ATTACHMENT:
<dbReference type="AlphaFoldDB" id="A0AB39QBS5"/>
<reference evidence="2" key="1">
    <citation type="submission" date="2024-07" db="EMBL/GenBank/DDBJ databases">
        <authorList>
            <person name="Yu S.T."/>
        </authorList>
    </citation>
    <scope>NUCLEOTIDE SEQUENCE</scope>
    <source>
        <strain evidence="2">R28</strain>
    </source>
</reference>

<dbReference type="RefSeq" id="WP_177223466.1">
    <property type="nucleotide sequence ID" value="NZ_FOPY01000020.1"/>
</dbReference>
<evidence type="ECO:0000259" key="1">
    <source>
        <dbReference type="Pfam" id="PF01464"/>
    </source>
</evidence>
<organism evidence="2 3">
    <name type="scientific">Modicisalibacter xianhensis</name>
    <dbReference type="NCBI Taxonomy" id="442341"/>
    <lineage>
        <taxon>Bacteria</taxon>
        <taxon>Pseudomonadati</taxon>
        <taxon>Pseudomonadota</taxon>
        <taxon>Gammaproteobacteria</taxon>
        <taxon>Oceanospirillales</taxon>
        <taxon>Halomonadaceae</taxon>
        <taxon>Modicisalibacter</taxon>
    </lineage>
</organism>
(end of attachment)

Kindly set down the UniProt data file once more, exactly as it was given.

<dbReference type="AlphaFoldDB" id="A0AB39QBS5"/>
<reference evidence="2" key="1">
    <citation type="submission" date="2024-07" db="EMBL/GenBank/DDBJ databases">
        <authorList>
            <person name="Yu S.T."/>
        </authorList>
    </citation>
    <scope>NUCLEOTIDE SEQUENCE</scope>
    <source>
        <strain evidence="2">R28</strain>
    </source>
</reference>

<dbReference type="RefSeq" id="WP_177223466.1">
    <property type="nucleotide sequence ID" value="NZ_FOPY01000020.1"/>
</dbReference>
<evidence type="ECO:0000259" key="1">
    <source>
        <dbReference type="Pfam" id="PF01464"/>
    </source>
</evidence>
<organism evidence="2 3">
    <name type="scientific">Modicisalibacter xianhensis</name>
    <dbReference type="NCBI Taxonomy" id="442341"/>
    <lineage>
        <taxon>Bacteria</taxon>
        <taxon>Pseudomonadati</taxon>
        <taxon>Pseudomonadota</taxon>
        <taxon>Gammaproteobacteria</taxon>
        <taxon>Oceanospirillales</taxon>
        <taxon>Halomonadaceae</taxon>
        <taxon>Modicisalibacter</taxon>
    </lineage>
</organism>